When I first ascend to Emperor, after throwing into the dungeon any within earshot who cannot speak a full sentence without using ‘like’, my first act will be to create a year-long moratorium on all science publishing.
I’ll do this out of kindness. The system is rigged to tempt people beyond endurance to write papers that are either (A) nonsense or (B) what everybody already knows re-packaged as “research.” This must be stopped because it is having a terrible effect on the sanity of the nation.
As proof, I offer the peer-reviewed “Parental Well-being Surrounding First Birth as a Determinant of Further Parity Progression” by Rachel Margolis and Mikko Myrskylä in the journal Demography, a paper which was announced by the Washington Post with the headline, “Parenthood is worse than divorce, unemployment — even the death of a partner“.
The Post’s headline is possibly the result of insanity; it is certainly nonsense.
Margolis and Myrskylä begin their Abstract with: “A major component driving cross-country fertility differences in the developed world is differences in the probability of having additional children among those who have one.”
This is false. Probability, in differences or straight up, doesn’t drive anything. Probability isn’t a cause, and neither can statistical models discern cause. Some thing or some things caused each couple to have each child. Probability won’t be one of these things.
But could a cause of not having more children be the dissatisfaction that arose from having previous children?
Yes; yes, of course. So obvious is this “yes” that we haven’t any need, unless we’re an academic forced to publish, to “study” the question.
It was “studied”, however, by Margolis and Myrskylä. Sort of. The pair looked at already existing data from a thing called the “German Socio-Economic Panel Study” containing answers given by folks to questions designed for other purposes. “We include in our analytical sample individuals whom we observe from three years before a first birth through at least two years after the first birth”. Only those couples who had kids were examined. Some of these couples (about 58%) had a second or third after the first.
The main outcome was having a second child paired with this question (which, again, had nothing per se to do with child-rearing):
Respondents were asked annually, “How satisfied are you with your life, all things considered?” Responses range from 0 (completely dissatisfied) to 10 (completely satisfied).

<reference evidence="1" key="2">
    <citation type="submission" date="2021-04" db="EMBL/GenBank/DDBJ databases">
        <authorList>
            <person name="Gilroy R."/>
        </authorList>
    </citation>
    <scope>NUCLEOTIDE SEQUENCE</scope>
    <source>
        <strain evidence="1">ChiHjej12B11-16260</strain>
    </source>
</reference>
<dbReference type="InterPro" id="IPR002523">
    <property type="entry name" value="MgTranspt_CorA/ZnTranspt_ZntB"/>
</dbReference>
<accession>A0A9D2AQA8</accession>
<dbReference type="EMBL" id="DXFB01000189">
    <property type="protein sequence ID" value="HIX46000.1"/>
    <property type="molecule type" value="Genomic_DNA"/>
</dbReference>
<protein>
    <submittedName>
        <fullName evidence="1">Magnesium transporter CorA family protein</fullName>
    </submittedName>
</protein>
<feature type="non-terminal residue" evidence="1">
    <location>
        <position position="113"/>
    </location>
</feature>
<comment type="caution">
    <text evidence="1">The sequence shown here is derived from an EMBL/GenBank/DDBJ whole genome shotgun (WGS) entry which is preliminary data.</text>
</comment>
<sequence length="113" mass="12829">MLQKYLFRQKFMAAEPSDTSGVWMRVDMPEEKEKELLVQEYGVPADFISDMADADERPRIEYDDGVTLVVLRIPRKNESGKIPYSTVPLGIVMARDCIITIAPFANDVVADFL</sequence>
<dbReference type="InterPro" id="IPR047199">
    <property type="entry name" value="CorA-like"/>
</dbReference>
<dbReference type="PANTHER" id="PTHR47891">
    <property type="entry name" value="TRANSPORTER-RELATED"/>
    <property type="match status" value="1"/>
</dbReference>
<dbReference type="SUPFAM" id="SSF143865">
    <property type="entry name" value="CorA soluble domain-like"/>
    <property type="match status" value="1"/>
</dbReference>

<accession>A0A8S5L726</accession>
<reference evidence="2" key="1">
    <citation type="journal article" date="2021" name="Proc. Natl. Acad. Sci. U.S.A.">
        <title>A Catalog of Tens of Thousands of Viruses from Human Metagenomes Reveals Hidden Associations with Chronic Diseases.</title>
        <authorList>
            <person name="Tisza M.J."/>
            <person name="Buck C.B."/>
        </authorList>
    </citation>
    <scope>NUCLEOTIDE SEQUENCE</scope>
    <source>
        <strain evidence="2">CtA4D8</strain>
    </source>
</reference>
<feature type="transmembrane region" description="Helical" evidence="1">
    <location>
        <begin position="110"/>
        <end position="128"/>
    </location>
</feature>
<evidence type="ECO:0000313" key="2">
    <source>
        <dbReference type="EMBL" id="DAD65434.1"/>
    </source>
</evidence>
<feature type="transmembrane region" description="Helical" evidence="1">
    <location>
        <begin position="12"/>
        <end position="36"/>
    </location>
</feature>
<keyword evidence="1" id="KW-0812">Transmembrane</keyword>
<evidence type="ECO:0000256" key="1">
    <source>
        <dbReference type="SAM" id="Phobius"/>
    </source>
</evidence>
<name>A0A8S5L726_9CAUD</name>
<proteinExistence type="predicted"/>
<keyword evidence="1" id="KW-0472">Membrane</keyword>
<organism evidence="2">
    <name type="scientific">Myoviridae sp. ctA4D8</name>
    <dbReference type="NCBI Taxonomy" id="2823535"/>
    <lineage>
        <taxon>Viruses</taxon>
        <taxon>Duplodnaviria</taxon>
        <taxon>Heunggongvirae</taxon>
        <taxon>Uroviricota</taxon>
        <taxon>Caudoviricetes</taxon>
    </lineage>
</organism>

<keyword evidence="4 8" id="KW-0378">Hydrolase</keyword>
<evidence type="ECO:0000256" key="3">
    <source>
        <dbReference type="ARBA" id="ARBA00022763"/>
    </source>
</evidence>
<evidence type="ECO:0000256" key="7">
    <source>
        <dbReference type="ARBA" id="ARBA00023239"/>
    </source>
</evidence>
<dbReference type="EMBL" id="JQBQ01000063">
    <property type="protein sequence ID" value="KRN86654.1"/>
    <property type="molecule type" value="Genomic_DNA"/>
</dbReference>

I wonder why they didn’t start the scale at -17? And go to 5 x π? Any time you see numbers put to non-numerical things (like attitudes) you know you’re in for a rough ride. Anyway, this data is massaged further, mostly by calling the answer given on this question “well being” and then pretending it was well-being.
Then they do this: I know it’s long, but please read it:
 We measure levels of subjective well-being over the transition to parenthood, measured from two years before a child is born until the year after a first birth… We capture the gain in well-being in anticipation of a first birth. First, we calculate a baseline level of life satisfaction for each respondent by averaging their life satisfaction level for three, four, and five years before a first birth. Then we sum deviations from this base level for the period two years before, one year before, and the year of first birth.
 We calculate the size of the drop in subjective well-being around a first child’s birth. We measure the difference between the maximum level of life satisfaction before a child is born (from two years before the birth through the year the child’s birth is reported) and the minimum level of life satisfaction after the birth (measured in the year the child is reported and the year after the birth is reported). This is a continuous measure that ranges from 0 if there is no drop or a gain, to 9, the maximum drop we observe in the data. This measure captures the issues raised by new parents who reported that the most common high is just before or just after the child arrives and that the most common low is during the first year after birth.
Got it? Non-numerical things assigned numbers and then the numbers are manipulated in a quirky way…and finally submitted to an unjustifiable statistical model! Cox proportional hazards regressions (see their p. 1154) with linear and interactive effects. Because of course these things are additive to understanding the probability of having a second kid or not.
The results are presented as if the mean of a group applied to everybody in that group. That’s how the Washington Post took it. This unfortunate practice is so common that it’s not even seen as the problem it is. “Those who have a second birth gained more in life satisfaction around the time of a first child’s birth than those who stayed at parity…”
The Discussion begins, “A standing puzzle in demography is why fertility in many developed countries is so far below replacement level.” Puzzle? The answer is people aren’t having kids. Why? Contraception, abortion, this kind of nonsense, narcissism, both parents having jobs and chasing money, and all the rest which everybody already knows about.
I gave up and wished these authors would have done their study in the way I suggested yesterday. By making and verifying actual predictions.